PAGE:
Return to Central Lonsdale

Lonsdale Ave 1

Since we toured the Central Lonsdale village in January 2013, the area has taken on much more of a big-city feel.

Lonsdale Ave 2Controversy over tower development around Lonsdale village divided the residents of the City of North Vancouver in the November 2014 municipal election. The incumbent pro-development mayor, Darrell Mussato, was returned with just 52.5 per cent of the vote, but landed a full slate of council supporters. In my view, this part of Lonsdale Avenue is turning into one of the finest urban high streets in Western Canada, and the pedestrian traffic on the pavements tends to prove that — with the qualifier that the competition, looking out to Surrey, Calgary and Regina, is sparse.

I visited recently with co-tourist Robert J. Smarz, and we spent a nostalgic moment  Townhomesgazing at a townhome he owned for a time when he was young and carefree. We found new shops and restaurants on the high street, some testifying to the relative affluence on Metro Vancouver’s North Shore. I have never paid so much for cheese. We noticed that tower development has been kept to the side streets, so that much of Lonsdale itself retains an old-timey single-story look, and (for now, at least) a balance of local, independently owned businesses.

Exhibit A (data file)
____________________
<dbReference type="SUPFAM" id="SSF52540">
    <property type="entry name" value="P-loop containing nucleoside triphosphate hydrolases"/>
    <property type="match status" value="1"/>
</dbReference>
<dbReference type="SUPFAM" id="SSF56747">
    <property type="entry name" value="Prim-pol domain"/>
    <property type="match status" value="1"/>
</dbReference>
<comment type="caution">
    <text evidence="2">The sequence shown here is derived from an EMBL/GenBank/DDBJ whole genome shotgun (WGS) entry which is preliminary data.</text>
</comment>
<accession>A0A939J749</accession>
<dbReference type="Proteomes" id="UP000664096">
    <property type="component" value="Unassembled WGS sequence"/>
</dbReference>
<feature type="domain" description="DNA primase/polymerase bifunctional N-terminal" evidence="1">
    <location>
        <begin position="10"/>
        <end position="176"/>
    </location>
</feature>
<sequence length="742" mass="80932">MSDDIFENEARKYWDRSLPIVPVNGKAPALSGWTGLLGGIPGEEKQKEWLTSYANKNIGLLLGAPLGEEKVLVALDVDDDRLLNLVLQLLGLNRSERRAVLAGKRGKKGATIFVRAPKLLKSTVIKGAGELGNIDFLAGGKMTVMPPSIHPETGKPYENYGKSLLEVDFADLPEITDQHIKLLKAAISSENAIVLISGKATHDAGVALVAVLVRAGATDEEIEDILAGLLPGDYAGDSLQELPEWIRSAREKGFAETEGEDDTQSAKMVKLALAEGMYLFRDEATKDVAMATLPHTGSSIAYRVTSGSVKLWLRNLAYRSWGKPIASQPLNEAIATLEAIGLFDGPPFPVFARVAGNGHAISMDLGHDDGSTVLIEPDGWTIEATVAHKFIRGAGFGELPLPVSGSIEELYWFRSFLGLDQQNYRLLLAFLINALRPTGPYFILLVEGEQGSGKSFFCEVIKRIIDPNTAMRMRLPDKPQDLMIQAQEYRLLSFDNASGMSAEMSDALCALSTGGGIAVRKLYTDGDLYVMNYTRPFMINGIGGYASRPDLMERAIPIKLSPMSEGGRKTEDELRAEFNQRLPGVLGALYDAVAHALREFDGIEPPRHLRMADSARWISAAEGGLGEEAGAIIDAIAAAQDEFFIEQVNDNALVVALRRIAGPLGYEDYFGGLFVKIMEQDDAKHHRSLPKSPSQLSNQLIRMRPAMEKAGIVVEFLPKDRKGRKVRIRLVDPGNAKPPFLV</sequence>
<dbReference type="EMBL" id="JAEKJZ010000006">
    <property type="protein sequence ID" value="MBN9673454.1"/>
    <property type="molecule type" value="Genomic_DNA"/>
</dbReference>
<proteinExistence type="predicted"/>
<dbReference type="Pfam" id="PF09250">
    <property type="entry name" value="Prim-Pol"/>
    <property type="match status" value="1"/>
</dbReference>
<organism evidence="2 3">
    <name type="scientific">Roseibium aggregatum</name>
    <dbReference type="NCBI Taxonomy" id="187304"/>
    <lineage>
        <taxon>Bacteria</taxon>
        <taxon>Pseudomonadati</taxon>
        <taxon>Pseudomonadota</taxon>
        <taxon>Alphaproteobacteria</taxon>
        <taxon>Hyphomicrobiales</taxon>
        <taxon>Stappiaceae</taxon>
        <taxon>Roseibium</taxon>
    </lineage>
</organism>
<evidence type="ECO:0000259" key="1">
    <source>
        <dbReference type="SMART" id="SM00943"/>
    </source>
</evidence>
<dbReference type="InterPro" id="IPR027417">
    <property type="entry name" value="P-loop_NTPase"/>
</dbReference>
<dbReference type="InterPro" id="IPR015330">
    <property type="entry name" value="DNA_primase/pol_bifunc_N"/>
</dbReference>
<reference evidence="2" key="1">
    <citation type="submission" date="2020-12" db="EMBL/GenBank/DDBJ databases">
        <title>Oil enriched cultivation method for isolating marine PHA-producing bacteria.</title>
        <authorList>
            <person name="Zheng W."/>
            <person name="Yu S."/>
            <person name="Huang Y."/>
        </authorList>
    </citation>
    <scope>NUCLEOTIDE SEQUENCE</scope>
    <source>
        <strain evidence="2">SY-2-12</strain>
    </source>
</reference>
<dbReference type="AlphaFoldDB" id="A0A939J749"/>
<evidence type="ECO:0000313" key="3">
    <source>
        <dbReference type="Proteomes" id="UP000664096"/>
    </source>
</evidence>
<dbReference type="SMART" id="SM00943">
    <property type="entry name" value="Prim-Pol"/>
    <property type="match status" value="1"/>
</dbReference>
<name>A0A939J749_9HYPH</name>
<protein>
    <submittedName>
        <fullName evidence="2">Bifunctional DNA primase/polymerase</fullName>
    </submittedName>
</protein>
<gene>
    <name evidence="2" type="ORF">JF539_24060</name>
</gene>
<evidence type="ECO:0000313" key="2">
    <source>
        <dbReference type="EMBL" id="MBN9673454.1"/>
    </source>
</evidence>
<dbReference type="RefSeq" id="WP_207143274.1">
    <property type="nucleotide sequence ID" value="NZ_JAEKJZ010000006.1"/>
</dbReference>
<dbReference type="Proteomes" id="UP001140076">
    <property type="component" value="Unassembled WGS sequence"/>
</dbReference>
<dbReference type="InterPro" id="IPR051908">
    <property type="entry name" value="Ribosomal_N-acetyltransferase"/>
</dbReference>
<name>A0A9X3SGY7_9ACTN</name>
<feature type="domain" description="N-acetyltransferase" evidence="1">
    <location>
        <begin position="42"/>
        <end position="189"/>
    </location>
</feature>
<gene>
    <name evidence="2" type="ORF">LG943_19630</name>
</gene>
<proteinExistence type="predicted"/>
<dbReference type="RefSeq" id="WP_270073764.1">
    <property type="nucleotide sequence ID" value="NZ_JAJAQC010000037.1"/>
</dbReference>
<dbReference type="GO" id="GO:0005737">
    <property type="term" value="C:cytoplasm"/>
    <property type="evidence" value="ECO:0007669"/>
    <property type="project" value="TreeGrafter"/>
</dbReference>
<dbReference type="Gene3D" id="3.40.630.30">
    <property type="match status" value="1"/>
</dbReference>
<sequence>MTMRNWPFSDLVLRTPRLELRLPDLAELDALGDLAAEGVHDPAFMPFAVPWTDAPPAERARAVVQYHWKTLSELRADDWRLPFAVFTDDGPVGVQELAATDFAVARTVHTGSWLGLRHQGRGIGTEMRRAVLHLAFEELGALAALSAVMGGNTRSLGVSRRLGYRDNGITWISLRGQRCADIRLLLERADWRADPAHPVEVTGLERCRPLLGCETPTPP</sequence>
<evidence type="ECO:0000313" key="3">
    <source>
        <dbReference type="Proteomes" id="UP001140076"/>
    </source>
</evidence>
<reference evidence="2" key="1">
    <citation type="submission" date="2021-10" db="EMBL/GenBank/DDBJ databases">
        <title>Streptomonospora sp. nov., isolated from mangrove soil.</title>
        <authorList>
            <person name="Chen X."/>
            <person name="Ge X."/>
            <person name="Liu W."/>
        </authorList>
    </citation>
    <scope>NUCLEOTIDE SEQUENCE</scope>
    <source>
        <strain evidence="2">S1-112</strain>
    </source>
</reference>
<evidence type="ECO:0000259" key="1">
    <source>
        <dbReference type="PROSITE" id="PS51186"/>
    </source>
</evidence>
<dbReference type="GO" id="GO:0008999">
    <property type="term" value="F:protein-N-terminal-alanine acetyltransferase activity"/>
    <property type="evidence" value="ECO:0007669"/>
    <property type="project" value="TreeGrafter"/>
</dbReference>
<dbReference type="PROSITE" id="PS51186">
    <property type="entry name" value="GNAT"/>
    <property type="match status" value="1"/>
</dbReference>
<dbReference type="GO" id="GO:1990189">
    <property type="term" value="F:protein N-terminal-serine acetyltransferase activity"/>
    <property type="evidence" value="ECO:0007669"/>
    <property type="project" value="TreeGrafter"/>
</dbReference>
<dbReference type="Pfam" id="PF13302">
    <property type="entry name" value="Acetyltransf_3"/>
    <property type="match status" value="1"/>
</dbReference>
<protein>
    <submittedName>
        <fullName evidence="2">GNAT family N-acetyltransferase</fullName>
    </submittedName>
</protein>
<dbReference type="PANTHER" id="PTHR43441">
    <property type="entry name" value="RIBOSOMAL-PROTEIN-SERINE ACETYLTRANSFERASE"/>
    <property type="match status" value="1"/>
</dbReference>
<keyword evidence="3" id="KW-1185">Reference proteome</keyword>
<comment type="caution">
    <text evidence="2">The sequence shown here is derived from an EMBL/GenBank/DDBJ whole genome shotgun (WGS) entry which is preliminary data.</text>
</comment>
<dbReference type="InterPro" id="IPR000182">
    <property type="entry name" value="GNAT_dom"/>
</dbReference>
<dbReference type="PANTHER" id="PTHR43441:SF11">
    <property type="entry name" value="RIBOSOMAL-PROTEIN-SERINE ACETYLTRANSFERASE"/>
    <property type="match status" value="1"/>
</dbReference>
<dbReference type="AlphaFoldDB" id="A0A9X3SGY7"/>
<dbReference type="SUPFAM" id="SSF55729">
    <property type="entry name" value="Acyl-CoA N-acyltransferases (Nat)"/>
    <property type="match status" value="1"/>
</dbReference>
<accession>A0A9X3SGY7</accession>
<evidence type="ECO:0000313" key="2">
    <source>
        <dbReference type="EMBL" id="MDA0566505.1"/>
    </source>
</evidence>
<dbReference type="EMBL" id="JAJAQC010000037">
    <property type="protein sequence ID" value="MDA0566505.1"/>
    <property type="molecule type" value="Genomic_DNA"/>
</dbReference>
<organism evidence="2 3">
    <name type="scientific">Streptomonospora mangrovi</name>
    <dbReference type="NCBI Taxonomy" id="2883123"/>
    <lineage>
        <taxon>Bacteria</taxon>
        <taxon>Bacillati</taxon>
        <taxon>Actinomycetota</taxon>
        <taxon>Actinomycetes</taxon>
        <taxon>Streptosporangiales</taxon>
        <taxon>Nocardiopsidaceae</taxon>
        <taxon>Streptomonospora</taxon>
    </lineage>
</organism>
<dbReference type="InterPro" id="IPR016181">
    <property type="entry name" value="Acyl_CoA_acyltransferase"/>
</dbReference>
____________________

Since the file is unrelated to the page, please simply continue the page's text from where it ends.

We ate lunch at the Jack Lonsdale pub, and the food and the beer was fine. The service was memorably bad, with three twenty-year-old employees drifting about the mostly empty space in a collective trance. In my experience this speaks to indifference on the part of the owners, which is bizarre given that the Jack Lonsdale has just undergone a top-to-bottom facelift.

Blue Shore cropped

Persian windowart in the park

Locally grown vegetables at an independent market on Lonsdale, a common sight in Metro Vancouver's urban villages -- included here to illustrate the observation that this type of independent fruit market is unknown in Portland, Vancouver's supposed Cascadian twin.

Locally grown vegetables at an independent market on Lonsdale, a common sight in Metro Vancouver’s urban villages — included here to illustrate the observation that this type of independent fruit market is unknown in Portland, Oregon, subject of a recent Fraseropolis post and Vancouver’s supposed Cascadian twin.

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